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Schmidhammer, Uli (2008): Ladungstransfer im Wechselspiel mit der Nanoumgebung: Organische Reaktivität auf der Femto- bis Millisekunden Skala. Dissertation, LMU München: Fakultät für Physik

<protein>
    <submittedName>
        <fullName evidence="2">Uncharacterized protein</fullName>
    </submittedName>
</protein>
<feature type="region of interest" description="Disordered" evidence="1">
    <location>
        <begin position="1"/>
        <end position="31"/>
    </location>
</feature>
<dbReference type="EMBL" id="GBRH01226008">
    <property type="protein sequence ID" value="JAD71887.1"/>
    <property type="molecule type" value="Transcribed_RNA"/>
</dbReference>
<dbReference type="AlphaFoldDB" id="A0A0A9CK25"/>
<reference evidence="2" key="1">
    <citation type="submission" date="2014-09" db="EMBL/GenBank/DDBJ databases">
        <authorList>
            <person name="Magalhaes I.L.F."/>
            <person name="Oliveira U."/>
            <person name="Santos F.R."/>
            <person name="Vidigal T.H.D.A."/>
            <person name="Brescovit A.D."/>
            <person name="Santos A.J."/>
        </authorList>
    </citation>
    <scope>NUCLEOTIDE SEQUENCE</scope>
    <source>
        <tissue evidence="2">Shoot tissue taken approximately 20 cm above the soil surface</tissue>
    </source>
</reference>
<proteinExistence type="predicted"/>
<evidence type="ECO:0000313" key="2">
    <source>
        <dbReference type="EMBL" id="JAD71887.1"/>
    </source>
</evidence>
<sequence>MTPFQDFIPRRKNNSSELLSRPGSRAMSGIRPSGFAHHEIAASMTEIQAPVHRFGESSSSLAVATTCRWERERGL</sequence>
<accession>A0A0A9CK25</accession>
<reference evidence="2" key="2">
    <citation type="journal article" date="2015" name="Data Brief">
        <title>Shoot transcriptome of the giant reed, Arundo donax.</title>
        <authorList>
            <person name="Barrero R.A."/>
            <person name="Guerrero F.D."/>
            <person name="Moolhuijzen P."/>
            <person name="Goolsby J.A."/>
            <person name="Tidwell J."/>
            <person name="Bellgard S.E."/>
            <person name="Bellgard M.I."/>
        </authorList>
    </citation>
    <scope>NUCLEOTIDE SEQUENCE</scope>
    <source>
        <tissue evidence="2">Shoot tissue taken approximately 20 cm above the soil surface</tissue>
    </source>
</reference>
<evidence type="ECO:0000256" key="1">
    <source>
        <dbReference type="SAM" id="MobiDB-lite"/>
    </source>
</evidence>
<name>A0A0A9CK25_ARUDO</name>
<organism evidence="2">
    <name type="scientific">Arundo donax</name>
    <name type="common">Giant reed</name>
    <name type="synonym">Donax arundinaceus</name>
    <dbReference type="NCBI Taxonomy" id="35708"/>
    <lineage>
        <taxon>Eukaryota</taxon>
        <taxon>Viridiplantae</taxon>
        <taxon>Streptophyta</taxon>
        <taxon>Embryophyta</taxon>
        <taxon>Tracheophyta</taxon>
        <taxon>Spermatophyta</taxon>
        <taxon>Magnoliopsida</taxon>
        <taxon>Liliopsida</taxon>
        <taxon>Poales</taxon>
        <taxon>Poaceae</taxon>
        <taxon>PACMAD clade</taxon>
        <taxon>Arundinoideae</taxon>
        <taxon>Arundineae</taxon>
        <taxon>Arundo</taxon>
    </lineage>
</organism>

Femtosecond pump-probe spectroscopy in the UV to near infrared region has been implemented to monitor the energetic changes of valence electrons in molecules during chemical reaction, and to identify the intermediates and their stabilization by the surrounding. New laser flash-techniques with semiconductor probe sources have been developed to access reaction steps on the nano- to (milli-)second scale. As the complementary methods use the same spectrally tunable femtosecond pump, the reaction course can be followed for the first time over 14 magnitudes under identical starting conditions. With these techniques the influence of substituents and solvent on the reaction of medium sized molecules is studied to relate the structure to the reactivity and to investigate the physical basis of this relation. Based on a systematic variation of substituents the ground state reactivity of polar reactants can be classified in a general scale that allows the quantitative prediction of reaction speed: The reactivity of nucleophiles is parameterized via the kinetics of their combinations with a reference set of diarylcarbenium cations. Here the underlying empiric linear free energy relation is confirmed for fast bimolecular reactions from milliseconds to the diffusion limit. Three highly reactive nucleophiles are classified. For anions with two reaction centres, strong limitations of the HSAB principle and related theoretical concepts are revealed as the observed reactivity contradicts their predictions. In contrast to these bimolecular reactions, ultrafast structural reorganisation within one molecule initiated by a femtosecond light pulse are not superposed by diffusive and orientational motions or thermal activation. Such unimolecular reactions are studied in three molecular families that exhibit electron transfer (ET) between donor and acceptor units arranged via a central sp3-hybridized carbon. In spite of the common reaction centre the photo-processes span pure physical deactivation to complete chemical conversion. ET without bond cleavage is studied in low to high-polar solvents for a lactonic derivative of triarylmethane. The optically populated charge transfer state is converted into a highly polar charge transfer state. The observed kinetics of this conversion on the picosecond-scale is strongly dependent on the solvent but not directly correlated to the known solvation times. To explain these findings a quantitative model is established that takes into account the relaxation processes of the solute-solvent system after optical excitation. According to their unequal dipole moments, the donor and acceptor level of the ET are stabilized during the solvation to a different extent. In sufficient polar solvents the product state becomes that way energetically accessible and even favoured. This dynamic behaviour of the energetics renders the barrier of the ET and in turn its rates in forward and backward direction time-dependent. So the efficiency and kinetics of the ET are fully determined by the solvation. The dissociative ET of diarylmethane derivatives towards its ionic fragments is resolved for the first time also spectrally – here for the precursor compounds of the nitrite ion and diarylcarbenium cations of low and medium reactivity in the afore mentioned scale. The main component of the absorption of the sp2-hybridized cation emerges within a few 100 fs after excitation. The final band shape develops on the scale of 10 ps predominantly by vibrational cooling as revealed by the spectral signatures. While the sub-ps dynamics of the heterolytic dissociation is comparable with the reported one of diphenylmethyl chloride, the channel via the radical pair and successive intermolecular ET is reduced or even suppressed. The photochromic transformation from dihydroazulene (DHA) derivatives to their vinylhaptafulvene (VHF) isomers is found to proceed via the ring-opening on the fs- to ps-scale followed by internal conversion on the VHF geometry. Due to its dissociative ET character, the ring-opening is accelerated by the dynamic solvation of the VHF excited state in analogy to the solvent control in the lactonic triarylmethane derivative. Coherent wave packet oscillations reveal motions of the molecular frame around its central tetrahedral carbon. These vibrations bring the electron acceptor unit in plane with the excited conjugated system and promote the ET to the sigma-bond to be broken. In spite of the common general reaction path, DHA derivatives can differ strongly in their switching properties. A comparative study for compounds from three DHA classes correlates the substitution pattern with the reactivity. Electronically unsaturated substituents cause a delocalisation of the DHA wave function reducing the driving force and speed of the initial dissociative ET. For such compounds a non-reactive deactivation channel of the DHA excitation is observed in the UV bleaching region. The structural constraint of the rotation of the ring-opened isomer is shown to introduce a conical intersection on the deactivation pathway of the excited VHF. These insights explain the occurrence of solvent dependent quantum yields or the lack of the photoinduced reaction from VHF on and open the route towards an optical DHA switch. Host-guest-systems of 2-(2’-hydroxyphenyl)benzothiazole (HBT) in zeolites are studied in the form of colloidal suspension by optical transmission spectroscopy. Depending on the acid-base properties of the surrounding, two different species are found in the zeolite voids: enol-HBT is converted into the keto-form in a base catalyzed reaction with the anion of HBT as intermediate. Photoexcitation converts the ketotautomer back to the enol-tautomer. This transformation was observed with a for zeolite samples unprecedented resolution of sub-200 fs to proceed via ultrafast deprotonation mediated by the protic surrounding on the ps-scale. The photo-cycle is completed by nanosecond relaxation of the excited anion to the ground state. As this first application shows, the colloidal zeolite suspensions are well suited for developing host-guest-systems with medium sized molecules. Particularly, femtosecond transient transmission spectroscopy has proven to resolve the photodynamics in real-time, which opens new perspectives for the design of nano-structured supramolecular functional materials.